Under the BRI, China is investing massively in grid infrastructure. Led by the State Grid Corporation of China (SGCC), the largest power utility in the world, Chinese companies have invested US$123 billion in power transmission outside China since 2013, or nearly 30% of all BRI energy deals.
A headlining project in Pakistan is the Mahore-Latiari high-voltage direct current (HVDC) transmission, which, although delayed, promises to deliver energy from southern provinces to more densely populated northern ones. In Kenya, a $131 million Chinese loan funded a transmission line to connect a large solar plant that was also built and financed by China.
These investments facilitate utility-scale renewable-energy projects within countries, as well as energy trading between countries.
China has become the dominant player in ultra-high-voltage transmission-cable technology, which transmits electricity at remarkable efficiency over long distances. Using these cables, China has aspirations to create interconnected regional supergrids linking countries with surplus energy to others in need. For example, excess hydropower in Laos during rainy months could be transmitted to countries otherwise reliant on fossil fuels such as Vietnam.
One such supergrid is making progress. In 2016, China, Russia, South Korea and Japan signed a memorandum of understanding to conduct technical and economic feasibility studies for an “Asia Super Grid,” the energy for which would come from a gigantic 8-gigawatt system of planned wind-power capacity in Mongolia and be transmitted to load centers throughout participating countries.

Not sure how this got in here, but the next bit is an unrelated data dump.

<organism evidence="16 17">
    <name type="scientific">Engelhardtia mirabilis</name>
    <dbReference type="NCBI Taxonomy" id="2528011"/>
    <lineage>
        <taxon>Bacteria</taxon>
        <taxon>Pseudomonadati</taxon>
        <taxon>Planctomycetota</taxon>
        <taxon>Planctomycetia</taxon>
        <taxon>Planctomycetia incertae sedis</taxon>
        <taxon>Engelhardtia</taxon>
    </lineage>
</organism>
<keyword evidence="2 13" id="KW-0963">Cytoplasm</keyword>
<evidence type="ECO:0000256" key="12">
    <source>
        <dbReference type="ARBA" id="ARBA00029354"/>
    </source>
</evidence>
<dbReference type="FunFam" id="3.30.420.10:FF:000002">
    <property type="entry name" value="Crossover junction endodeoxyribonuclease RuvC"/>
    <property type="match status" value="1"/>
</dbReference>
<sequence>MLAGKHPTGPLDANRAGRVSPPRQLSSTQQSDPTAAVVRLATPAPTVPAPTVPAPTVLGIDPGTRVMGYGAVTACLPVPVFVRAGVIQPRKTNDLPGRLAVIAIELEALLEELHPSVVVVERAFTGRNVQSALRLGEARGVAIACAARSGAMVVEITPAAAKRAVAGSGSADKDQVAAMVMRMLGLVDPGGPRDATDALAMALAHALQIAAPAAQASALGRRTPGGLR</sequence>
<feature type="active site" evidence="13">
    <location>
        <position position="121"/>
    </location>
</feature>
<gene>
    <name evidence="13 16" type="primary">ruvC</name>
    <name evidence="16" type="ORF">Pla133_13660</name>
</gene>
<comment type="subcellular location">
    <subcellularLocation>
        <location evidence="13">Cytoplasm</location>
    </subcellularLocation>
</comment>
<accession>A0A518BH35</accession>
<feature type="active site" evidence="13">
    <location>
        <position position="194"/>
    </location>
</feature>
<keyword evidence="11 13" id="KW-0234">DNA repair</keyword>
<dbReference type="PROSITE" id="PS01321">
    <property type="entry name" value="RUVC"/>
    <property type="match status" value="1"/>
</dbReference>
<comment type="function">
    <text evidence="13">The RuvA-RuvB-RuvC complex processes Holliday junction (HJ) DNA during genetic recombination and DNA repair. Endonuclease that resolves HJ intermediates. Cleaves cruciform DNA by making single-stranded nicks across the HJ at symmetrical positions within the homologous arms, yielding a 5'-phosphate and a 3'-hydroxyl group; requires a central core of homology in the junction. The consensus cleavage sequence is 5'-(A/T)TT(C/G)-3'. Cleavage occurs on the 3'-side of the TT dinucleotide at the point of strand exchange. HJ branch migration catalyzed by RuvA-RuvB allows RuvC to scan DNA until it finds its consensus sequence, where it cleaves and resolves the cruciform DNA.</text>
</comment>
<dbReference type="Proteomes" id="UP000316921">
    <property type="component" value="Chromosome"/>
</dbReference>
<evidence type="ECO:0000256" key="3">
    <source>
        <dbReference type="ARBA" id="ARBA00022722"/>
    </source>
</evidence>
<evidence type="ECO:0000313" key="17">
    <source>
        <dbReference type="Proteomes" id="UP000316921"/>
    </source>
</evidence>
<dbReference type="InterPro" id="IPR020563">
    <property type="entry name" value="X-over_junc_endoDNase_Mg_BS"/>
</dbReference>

In April 2017, a team of experts and business leaders determined that the supergrid was economically and politically viable. The plan is being led by the SGCC, which also has plans for five other supergrids throughout the continent. If not formally part of the BRI, supergrids will certainly facilitate the deployment of renewable projects along its corridors with unprecedented economies of scale.
China has clear economic, geopolitical and national-security incentives to build grid infrastructure in developing countries. First, grid projects actively develop markets for renewables, rather than waiting for them to grow. Once demand for renewable energy takes off in BRI countries, China – already the leading exporter of solar panels, wind turbines, batteries and electric vehicles – will realize immense economic gains.